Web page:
Network Physiology of Cortico-Muscular Interactions

Front Physiol. 2020 Nov 26;11:558070. doi: 10.3389/fphys.2020.558070. eCollection 2020.


Skeletal muscle activity is continuously modulated across physiologic states to provide coordination, flexibility and responsiveness to body tasks and external inputs. Despite the central role the muscular system plays in facilitating vital body functions, the network of brain-muscle interactions required to control hundreds of muscles and synchronize their activation in relation to distinct physiologic states has not been investigated. Recent approaches have focused on general associations between individual brain rhythms and muscle activation during movement tasks. However, the specific forms of coupling, the functional network of cortico-muscular coordination, and how network structure and dynamics are modulated by autonomic regulation across physiologic states remains unknown. To identify and quantify the cortico-muscular interaction network and uncover basic features of neuro-autonomic control of muscle function, we investigate the coupling between synchronous bursts in cortical rhythms and peripheral muscle activation during sleep and wake. Utilizing the concept of time delay stability and a novel network physiology approach, we find that the brain-muscle network exhibits complex dynamic patterns of communication involving multiple brain rhythms across cortical locations and different electromyographic frequency bands. Moreover, our results show that during each physiologic state the cortico-muscular network is characterized by a specific profile of network links strength, where particular brain rhythms play role of main mediators of interaction and control. Further, we discover a hierarchical reorganization in network structure across physiologic states, with high connectivity and network link strength during wake, intermediate during REM and light sleep, and low during deep sleep, a sleep-stage stratification that demonstrates a unique association between physiologic states and cortico-muscular network structure. The reported empirical observations are consistent across individual subjects, indicating universal behavior in network structure and dynamics, and high sensitivity of cortico-muscular control to changes in autonomic regulation, even at low levels of physical activity and muscle tone during sleep. Our findings demonstrate previously unrecognized basic principles of brain-muscle network communication and control, and provide new perspectives on the regulatory mechanisms of brain dynamics and locomotor activation, with potential clinical implications for neurodegenerative, movement and sleep disorders, and for developing efficient treatment strategies.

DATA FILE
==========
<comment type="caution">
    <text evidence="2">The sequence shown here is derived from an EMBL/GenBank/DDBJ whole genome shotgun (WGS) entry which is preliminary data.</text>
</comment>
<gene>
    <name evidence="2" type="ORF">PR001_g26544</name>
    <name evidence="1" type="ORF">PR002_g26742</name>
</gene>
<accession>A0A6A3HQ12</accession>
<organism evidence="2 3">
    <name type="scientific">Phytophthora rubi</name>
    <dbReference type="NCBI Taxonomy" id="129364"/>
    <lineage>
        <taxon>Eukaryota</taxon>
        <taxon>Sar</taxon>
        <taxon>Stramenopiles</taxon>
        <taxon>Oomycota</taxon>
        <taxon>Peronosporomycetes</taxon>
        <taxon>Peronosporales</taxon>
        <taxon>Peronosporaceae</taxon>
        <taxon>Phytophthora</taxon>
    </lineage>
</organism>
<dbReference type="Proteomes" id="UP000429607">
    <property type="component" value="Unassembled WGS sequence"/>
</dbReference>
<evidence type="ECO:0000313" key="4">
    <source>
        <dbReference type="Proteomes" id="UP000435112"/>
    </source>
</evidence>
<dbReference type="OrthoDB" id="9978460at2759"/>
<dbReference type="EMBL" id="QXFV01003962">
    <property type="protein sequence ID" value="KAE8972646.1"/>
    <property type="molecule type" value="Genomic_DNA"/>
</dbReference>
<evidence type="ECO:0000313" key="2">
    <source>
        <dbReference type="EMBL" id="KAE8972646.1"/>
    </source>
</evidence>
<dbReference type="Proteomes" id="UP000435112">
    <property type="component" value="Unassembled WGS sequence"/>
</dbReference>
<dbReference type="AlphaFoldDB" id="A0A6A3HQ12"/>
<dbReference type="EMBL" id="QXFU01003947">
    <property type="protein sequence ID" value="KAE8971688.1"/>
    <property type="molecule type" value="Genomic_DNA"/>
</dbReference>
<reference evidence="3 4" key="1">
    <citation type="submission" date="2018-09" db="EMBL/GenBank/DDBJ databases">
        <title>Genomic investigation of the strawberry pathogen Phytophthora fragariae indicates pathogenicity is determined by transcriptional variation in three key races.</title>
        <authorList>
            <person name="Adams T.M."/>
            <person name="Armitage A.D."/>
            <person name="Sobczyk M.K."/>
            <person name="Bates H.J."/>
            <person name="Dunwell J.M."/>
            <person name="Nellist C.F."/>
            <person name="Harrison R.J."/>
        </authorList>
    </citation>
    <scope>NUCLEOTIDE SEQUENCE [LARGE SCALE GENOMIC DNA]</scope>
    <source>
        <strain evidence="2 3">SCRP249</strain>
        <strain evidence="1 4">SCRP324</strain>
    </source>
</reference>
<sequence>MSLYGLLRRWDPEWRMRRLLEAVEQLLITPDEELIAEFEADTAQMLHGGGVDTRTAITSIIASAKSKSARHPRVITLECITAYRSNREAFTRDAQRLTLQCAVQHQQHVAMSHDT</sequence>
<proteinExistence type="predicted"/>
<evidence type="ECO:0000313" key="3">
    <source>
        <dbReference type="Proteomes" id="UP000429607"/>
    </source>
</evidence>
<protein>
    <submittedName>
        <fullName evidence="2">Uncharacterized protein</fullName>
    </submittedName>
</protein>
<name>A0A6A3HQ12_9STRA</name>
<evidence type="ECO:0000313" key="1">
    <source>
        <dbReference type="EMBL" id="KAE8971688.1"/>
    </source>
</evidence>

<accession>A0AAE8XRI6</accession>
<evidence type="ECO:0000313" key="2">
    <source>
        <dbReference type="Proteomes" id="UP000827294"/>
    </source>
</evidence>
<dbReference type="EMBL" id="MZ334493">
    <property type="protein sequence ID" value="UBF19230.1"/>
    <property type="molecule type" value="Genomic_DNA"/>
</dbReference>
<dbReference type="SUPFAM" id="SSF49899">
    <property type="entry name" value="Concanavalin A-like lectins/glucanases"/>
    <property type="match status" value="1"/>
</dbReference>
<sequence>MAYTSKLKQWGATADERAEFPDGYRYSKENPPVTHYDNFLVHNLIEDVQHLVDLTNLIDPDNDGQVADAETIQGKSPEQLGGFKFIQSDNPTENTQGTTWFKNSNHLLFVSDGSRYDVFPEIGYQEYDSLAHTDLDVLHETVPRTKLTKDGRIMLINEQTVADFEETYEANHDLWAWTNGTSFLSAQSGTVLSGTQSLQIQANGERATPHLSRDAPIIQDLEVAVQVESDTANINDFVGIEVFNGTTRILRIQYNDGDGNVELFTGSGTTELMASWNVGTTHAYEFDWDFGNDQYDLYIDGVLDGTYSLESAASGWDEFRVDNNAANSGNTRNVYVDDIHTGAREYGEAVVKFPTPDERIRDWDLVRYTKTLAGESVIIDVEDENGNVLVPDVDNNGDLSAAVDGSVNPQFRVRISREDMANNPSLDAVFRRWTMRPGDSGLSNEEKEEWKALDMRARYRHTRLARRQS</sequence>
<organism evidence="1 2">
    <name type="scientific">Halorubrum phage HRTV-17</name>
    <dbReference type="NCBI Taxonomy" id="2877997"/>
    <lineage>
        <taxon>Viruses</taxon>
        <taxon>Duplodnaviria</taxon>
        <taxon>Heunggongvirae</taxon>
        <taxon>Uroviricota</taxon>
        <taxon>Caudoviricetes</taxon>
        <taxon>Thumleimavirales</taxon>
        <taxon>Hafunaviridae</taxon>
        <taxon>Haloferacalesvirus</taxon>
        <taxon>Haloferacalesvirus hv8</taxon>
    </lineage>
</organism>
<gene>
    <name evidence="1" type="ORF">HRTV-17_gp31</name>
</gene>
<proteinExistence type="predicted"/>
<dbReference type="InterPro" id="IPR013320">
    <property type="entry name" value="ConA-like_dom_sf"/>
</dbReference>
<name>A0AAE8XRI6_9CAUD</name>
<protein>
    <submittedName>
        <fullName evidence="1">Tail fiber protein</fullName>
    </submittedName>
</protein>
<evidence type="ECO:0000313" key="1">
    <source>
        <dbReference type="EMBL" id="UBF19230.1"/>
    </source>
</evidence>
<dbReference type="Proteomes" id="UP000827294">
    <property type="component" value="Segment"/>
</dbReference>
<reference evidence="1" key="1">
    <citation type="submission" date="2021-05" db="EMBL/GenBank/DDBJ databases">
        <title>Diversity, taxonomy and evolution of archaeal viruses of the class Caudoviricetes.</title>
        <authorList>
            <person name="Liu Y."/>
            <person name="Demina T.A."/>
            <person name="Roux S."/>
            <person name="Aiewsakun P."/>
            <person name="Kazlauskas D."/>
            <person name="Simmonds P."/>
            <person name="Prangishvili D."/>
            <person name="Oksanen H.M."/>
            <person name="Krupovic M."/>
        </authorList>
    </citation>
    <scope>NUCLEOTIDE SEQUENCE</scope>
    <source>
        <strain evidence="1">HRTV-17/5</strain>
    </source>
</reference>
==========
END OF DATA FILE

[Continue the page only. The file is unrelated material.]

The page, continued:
Keywords: brain waves; bursts; dynamic networks; muscle tone; network physiology; sleep; synchronization; time delay stability.